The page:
Homeless Man In Colorado Wins $300,000+ On Lottery Scratcher

lump sum or annuity

One of the best decisions you can ever be faced with is whether or not you want to take the lump sum or annuity settlement when it comes to lottery payments. While it’s unclear if Michael Engfors got to choose between a lump sum or annuity one thing’s for certain; his life will never be the same.

Engfors is (probably was at this point) a homeless man living in Aspen, Colorado where he spent many nights at the Aspen Homeless Shelter. The 61-year-old builder was hit hard during the Recession and still struggling to get back on his feet when he won $300,000+ on a $10 Eternal Splendor scratch off ticket, according to CBSNews.com.

“He’s sincere; he’s a humble fella,” said Vince Savage, who runs the Aspen shelter. “He didn’t just waltz in here from some other venue. If it’s going to happen with somebody, we’re happy to have it happen to him. I wish more people had this solution.”

Engfors reportedly bought the ticket on Friday (12/4) with some of the money he makes doing odd jobs around town, but didn’t tell anyone and slept with it in his back pocket at the shelter over the weekend. Eventually he told Savage because he needed to get a ride to the Colorado Lottery claims office to cash in his lump sum or annuity.

Savage declined to say exactly how much the lump sum payment was worth, but did say it was between $300,000 and $400,000 after taxes. Brooke Christopher, a lottery spokeswoman, later confirmed his ticket was the last of four Eternal Splendor $500,000 jackpot winners. The lottery withholds 25% for federal tax off the top, then, depending on where you live and your tax bracket, another 6 to 9% for state taxes.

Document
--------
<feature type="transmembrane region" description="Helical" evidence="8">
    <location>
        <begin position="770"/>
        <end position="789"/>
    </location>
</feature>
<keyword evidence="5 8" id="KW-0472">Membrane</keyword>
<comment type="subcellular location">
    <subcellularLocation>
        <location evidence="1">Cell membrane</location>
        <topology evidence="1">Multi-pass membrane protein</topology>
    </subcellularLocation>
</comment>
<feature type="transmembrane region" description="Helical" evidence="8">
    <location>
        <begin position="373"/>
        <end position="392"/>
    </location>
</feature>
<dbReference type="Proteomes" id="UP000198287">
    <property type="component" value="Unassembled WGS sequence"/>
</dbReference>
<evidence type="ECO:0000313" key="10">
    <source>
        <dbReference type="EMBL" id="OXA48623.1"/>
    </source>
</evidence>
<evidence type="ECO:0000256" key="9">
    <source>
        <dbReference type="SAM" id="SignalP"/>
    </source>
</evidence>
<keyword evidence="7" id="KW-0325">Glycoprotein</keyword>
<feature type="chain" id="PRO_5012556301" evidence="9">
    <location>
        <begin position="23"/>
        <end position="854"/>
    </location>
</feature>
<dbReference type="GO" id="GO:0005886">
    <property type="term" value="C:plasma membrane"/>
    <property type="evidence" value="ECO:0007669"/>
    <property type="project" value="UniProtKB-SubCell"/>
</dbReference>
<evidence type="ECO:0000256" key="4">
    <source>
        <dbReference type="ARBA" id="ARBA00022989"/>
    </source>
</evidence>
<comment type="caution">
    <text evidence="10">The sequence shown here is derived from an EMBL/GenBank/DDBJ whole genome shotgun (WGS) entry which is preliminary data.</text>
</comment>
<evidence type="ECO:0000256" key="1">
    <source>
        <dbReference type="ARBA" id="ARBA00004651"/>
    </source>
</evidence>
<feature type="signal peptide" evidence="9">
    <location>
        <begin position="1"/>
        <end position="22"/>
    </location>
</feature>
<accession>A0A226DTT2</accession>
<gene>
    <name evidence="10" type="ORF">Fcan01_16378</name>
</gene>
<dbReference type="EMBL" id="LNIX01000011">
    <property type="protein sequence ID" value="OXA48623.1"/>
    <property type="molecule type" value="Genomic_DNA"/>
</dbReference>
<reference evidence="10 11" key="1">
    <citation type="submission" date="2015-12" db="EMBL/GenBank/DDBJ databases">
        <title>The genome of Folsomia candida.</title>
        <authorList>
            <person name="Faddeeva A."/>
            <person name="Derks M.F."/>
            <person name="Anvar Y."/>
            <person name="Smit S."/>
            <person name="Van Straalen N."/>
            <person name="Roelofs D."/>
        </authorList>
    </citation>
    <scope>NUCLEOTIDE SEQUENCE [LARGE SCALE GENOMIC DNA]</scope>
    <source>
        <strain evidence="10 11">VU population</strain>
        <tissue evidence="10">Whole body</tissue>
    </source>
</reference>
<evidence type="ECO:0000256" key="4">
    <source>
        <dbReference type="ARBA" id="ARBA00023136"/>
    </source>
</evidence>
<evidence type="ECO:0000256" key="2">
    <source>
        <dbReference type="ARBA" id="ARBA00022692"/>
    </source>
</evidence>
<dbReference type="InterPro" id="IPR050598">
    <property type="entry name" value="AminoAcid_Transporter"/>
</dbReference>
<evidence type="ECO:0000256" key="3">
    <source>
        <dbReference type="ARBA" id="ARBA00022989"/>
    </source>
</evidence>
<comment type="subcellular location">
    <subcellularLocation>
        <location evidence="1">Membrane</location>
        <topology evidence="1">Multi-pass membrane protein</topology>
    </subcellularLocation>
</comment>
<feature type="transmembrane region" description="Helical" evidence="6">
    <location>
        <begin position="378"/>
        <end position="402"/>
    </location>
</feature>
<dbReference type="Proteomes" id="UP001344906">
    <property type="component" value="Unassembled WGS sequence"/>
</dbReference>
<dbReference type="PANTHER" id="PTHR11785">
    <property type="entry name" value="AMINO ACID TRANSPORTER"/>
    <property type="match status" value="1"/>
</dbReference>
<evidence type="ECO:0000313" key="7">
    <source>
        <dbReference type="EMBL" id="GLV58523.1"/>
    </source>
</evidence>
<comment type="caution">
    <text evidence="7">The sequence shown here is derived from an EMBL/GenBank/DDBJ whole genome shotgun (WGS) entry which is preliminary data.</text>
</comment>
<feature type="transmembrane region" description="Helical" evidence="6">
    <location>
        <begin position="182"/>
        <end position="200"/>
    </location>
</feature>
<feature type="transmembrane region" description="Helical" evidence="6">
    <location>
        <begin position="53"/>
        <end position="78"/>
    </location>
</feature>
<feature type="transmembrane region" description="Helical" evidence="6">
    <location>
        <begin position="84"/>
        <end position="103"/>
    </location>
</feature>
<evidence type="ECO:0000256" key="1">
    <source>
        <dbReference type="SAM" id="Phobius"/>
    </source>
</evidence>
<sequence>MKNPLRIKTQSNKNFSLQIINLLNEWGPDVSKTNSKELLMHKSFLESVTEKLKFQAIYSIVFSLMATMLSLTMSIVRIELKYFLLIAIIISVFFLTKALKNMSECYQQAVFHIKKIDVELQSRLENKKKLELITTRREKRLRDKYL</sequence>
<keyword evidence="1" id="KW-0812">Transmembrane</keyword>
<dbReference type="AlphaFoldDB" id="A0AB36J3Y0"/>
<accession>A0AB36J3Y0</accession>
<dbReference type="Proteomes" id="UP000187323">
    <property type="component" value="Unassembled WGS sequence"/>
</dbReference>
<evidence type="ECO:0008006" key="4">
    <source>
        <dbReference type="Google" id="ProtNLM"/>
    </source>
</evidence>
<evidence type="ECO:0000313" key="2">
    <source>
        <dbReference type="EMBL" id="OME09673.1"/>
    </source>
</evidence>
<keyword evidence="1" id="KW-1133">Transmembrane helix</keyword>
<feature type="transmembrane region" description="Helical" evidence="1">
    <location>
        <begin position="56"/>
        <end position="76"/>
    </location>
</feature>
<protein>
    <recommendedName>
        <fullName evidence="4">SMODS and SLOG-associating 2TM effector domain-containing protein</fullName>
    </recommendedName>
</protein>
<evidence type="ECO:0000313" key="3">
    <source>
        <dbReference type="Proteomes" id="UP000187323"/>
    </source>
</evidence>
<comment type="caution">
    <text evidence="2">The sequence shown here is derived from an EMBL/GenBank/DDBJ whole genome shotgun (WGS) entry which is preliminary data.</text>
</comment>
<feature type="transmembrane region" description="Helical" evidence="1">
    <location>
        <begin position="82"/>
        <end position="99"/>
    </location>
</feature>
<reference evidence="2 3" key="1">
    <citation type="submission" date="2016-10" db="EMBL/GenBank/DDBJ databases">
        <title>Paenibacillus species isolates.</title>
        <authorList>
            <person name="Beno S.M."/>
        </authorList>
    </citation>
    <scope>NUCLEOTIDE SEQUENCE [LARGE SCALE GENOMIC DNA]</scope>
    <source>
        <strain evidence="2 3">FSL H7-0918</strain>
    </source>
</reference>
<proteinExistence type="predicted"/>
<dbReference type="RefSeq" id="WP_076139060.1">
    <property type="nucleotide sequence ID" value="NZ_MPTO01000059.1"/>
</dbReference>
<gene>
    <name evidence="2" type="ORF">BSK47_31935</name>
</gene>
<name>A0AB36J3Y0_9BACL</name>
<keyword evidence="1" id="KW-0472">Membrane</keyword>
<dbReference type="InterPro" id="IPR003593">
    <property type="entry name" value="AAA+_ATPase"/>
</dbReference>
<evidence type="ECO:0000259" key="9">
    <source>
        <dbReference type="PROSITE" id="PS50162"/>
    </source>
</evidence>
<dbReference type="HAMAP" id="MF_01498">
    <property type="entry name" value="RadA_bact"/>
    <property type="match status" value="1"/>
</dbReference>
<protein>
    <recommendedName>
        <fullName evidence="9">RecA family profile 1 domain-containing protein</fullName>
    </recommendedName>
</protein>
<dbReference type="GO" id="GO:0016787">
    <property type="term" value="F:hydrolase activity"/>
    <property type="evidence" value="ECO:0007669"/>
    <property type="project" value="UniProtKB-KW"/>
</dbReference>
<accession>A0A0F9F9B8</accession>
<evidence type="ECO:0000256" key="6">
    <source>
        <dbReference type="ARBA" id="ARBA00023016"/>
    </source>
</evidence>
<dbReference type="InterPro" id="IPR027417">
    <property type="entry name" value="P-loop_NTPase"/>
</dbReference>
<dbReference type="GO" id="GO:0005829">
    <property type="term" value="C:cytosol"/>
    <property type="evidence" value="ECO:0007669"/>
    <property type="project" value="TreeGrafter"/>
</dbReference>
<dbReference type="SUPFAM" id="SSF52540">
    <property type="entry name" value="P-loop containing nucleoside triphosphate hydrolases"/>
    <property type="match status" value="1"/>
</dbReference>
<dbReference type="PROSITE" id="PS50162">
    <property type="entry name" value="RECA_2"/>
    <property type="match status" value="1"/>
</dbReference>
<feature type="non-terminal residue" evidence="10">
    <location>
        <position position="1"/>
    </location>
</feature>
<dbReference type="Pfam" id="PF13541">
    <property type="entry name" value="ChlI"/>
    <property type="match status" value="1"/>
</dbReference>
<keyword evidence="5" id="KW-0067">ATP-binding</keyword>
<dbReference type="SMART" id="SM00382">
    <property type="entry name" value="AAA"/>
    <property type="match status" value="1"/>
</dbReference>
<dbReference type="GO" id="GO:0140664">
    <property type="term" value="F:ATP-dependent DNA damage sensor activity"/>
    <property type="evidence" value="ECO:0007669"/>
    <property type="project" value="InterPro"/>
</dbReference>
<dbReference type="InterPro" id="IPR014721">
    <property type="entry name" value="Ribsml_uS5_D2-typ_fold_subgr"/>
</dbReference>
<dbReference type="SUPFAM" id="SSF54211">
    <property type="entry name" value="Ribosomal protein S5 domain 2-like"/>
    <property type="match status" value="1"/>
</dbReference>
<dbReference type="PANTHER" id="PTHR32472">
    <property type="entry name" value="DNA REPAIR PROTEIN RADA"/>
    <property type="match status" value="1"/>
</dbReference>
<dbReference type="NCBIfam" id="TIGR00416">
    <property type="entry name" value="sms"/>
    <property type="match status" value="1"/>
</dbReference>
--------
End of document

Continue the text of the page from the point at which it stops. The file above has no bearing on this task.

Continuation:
Unlike multi-million dollar lotteries such as the Mega Millions and Powerball, which can be paid out as annuities with one immediate payment followed by 29 annual payments that grow by 5% each year, lottery scratch-offs typically only allow for lump sum payouts. Although he could not be reached for comment, chances are that one check is exactly what Engfors would have taken anyway.

Savage did say Engfors told him he plans on using the money to help him find his only child, a long-lost daughter now in her 20s.

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